Clean Technology Sector
Governor Inslee’s top priority is to create an economic climate where innovation and entrepreneurship can continue to thrive and create well-paying jobs in every corner of our state. To support this priority, the Washington Clean Technology sector is working with a variety of industries to provide technologies and related production processes that will improve their environmental and business performance.
Clean Tech Industry Defined
Clean Tech spans many industrial sectors and represents a wide range of manufacturing processes, services and products. All of these comprise what is known as the Clean Technology sector. Consumer products produced in the Clean Tech sector provide greater value to the consumer at a lower environmental cost. Each industrial sector will likely express its own set of environmental performance objectives. If these objectives are significantly greater than previous processes, or if the product or service represents a significant improvement over previous production methods, then these products would likely qualify for reference in the Clean Tech sector.
For example, clean tech in the electric utility industry can include a technology that allows utilities to purchase or re-sell more electrical power from renewable sources. This would include grid scale batteries and system controllers, as well as the software that allows the integrated units to capture and deliver electrical energy generated from renewable sources as well. This means that the solar or wind units would be considered in the clean tech industry as well as the batteries, controllers and associated software.
Impacts of clean tech contributions to industry:
The clean tech industry in the state of Washington employs nearly 90,000 workers and is backed by more than a billion dollars in venture capital. These companies are supported by world-class research institutions including the Pacific Northwest National Laboratory, the University of Washington and Washington State University.
These companies are poised to make a significant contribution to the worldwide demand for cleaner industrial processes. Important trade and industry organizations include the Washington Clean Technology Alliance, Washington Technology Industry Association and Northwest Energy Efficiency Council.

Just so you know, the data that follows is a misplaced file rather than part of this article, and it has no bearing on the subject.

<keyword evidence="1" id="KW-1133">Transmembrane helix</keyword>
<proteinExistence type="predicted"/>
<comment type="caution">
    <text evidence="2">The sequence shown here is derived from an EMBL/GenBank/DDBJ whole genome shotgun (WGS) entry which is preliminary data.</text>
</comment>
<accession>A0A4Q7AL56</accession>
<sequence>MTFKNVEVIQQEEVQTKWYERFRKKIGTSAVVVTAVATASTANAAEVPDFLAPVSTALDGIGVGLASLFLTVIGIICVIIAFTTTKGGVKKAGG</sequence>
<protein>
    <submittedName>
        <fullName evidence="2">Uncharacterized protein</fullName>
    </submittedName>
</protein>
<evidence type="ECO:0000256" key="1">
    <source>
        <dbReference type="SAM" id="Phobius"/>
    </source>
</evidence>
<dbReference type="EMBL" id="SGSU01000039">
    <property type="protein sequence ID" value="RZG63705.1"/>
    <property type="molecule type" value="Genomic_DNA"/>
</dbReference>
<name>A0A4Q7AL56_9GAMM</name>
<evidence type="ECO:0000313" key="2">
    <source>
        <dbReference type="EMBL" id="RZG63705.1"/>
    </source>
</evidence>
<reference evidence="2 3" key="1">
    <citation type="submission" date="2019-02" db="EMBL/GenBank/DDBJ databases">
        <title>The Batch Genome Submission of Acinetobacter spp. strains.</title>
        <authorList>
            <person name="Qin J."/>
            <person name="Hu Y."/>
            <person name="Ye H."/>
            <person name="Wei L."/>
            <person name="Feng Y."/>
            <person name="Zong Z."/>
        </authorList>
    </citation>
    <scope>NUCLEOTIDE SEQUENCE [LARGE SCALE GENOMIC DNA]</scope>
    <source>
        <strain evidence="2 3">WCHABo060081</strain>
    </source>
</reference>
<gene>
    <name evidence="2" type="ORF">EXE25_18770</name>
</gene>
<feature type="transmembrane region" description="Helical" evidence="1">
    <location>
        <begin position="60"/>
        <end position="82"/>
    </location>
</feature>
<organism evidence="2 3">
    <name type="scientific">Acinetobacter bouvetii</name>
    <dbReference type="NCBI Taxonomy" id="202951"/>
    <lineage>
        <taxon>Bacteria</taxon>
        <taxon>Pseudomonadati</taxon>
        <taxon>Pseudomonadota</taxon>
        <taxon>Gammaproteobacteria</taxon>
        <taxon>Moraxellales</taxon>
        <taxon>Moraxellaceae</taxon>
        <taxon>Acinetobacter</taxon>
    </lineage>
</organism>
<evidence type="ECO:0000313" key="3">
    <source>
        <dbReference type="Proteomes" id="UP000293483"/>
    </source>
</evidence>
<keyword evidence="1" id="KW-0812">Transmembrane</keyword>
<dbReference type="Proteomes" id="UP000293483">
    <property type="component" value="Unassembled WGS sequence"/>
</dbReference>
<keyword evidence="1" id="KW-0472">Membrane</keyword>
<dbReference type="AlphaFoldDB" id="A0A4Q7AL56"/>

Washington's Clean Tech sector snapshot
Public support for Washington's Clean Tech sector
Washington State has a big stake in the future of renewable and clean energy. The state’s legislature mandated that 15 percent of Washington’s electricity come from new energy sources, including wind, tidal, biomass, biofuel and solar. This has led to significant private-sector investment in next-generation technologies in the Clean Tech sector.
To attract investment, the state offers businesses a range of incentives, including:
New ideas are encouraged at all levels, from the use of real-time mathematical and computer computational science to improve power grid management and control and the use of algae to create energy efficient fuel sources to tidal power generators and more efficient solar production capabilities.
Are you interested in business opportunities in Washington's clean technology industry? Visit ChooseWashington.com to learn more.
New companies are welcome
If you’re a company exploring or producing next generation clean energy products, materials, concepts or services come to Washington State. Our culture of innovation offers you dynamic partnerships with other high performing companies, a workforce of highly skilled clean technology workers, a pro-business environment that embraces companies that want to change the world with new energy sources and a stunning natural environment that will inspire you to create and succeed in exploring and producing new energy for the country and the world. To learn more, contact one of our clean tech experts today. They’ll be happy to answer your questions and show you how choosing Washington could be the best business decision you could ever make.
Brian Young brings diverse strategic and operational experience to his role as Governor Inslee’s Clean Technology Sector Lead. He is the point of contact for clean technology companies who want to navigate Washington State's political and economic landscape. He is focused on developing a prosperous and varied clean tech sector based on the state’s existing strengths.
Prior to joining the Department of Commerce, Brian worked in a variety of clean tech industries. After serving as an officer in the United States Navy, he joined an early stage biofuel start-up that grew into Imperium Renewables, the largest independent US biodiesel producer. After Imperium, Brian created Element Strategic Partners, a clean tech consultancy that led the development of the Washington Clean Energy Leadership Council and worked internationally on sustainability and carbon issues. In 2011, he became a business development manager for a Tri-Cities engineering firm working on nuclear remediation efforts at Hanford and elsewhere within the Department of Energy complex. Brian graduated from Georgetown University’s School of Foreign Service with a degree in Science, Technology, and International Affairs. In the winter, you can find him on the slopes at Alpental, where he is a member of the Volunteer Ski Patrol.
Clean Technology Sector Lead